One further reflection on Cato Unbound’s What’s Wrong with Expert Predictions debate (see here and here) is that Gardner and Tetlock are correct in the aggregate while Cochrane is correct regarding the particular. A hedgehog who’s right is the ideal expert – Cochrane cites Milton Friedman on stagflation as an example. The problem is, most hedgehogs are wrong most of the time, hence the better performance of foxes overall.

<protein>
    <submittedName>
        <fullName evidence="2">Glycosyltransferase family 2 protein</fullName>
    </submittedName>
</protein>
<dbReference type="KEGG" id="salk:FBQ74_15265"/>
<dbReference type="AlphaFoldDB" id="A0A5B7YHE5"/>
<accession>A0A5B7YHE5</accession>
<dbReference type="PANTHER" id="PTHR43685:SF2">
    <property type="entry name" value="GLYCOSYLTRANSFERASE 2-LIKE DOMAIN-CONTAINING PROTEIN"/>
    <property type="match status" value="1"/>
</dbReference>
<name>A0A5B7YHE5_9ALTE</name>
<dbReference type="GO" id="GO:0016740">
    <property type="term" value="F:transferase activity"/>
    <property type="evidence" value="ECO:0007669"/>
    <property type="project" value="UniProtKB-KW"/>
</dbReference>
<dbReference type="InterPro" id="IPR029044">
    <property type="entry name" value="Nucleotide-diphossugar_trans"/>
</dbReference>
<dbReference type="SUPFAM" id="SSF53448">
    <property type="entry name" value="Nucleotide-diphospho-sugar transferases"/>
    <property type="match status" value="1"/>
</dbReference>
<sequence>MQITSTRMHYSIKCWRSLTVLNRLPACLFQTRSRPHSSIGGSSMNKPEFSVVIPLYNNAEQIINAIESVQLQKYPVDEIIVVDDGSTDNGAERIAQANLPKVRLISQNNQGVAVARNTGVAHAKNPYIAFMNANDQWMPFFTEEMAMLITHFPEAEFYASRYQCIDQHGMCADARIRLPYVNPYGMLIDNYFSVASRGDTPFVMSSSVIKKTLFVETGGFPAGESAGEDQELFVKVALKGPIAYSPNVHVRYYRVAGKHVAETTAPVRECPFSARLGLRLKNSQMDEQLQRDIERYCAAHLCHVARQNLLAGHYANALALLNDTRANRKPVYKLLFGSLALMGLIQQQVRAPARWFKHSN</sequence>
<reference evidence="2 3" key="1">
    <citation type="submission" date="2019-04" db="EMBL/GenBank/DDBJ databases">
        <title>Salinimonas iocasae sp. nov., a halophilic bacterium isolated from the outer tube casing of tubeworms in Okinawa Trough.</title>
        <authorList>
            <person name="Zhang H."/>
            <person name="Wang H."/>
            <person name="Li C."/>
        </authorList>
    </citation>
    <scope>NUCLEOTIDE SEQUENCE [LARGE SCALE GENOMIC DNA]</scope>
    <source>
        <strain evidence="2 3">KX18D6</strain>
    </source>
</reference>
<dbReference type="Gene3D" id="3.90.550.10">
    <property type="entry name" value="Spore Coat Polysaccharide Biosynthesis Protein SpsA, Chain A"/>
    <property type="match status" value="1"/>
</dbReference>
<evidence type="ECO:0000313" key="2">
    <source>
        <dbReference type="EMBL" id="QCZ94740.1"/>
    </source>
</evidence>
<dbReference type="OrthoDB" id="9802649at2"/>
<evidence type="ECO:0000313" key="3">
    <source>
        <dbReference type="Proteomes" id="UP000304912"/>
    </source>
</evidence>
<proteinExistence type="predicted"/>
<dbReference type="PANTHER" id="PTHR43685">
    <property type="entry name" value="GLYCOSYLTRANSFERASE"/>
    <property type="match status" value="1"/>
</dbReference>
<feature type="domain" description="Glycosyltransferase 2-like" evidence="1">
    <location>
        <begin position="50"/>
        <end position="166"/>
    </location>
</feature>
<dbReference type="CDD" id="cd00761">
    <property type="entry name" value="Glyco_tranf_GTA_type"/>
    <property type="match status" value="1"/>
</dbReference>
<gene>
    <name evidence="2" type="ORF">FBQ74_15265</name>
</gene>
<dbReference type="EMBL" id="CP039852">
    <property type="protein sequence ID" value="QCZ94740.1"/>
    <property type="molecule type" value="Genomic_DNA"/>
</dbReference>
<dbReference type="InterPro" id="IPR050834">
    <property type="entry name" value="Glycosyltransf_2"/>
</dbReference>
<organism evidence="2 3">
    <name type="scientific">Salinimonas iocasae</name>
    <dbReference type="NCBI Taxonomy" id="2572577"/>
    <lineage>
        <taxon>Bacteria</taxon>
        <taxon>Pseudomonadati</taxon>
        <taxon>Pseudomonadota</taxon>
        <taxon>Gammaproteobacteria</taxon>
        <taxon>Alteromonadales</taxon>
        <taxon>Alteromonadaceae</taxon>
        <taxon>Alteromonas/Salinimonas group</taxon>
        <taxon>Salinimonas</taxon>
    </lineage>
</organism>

This again underscores the value of hedgehogs as visionaries and hypothesis generators, and the corresponding importance of calibrating, counterweighting foxes. Any expert-reliant forecasting function needs to make room for both.
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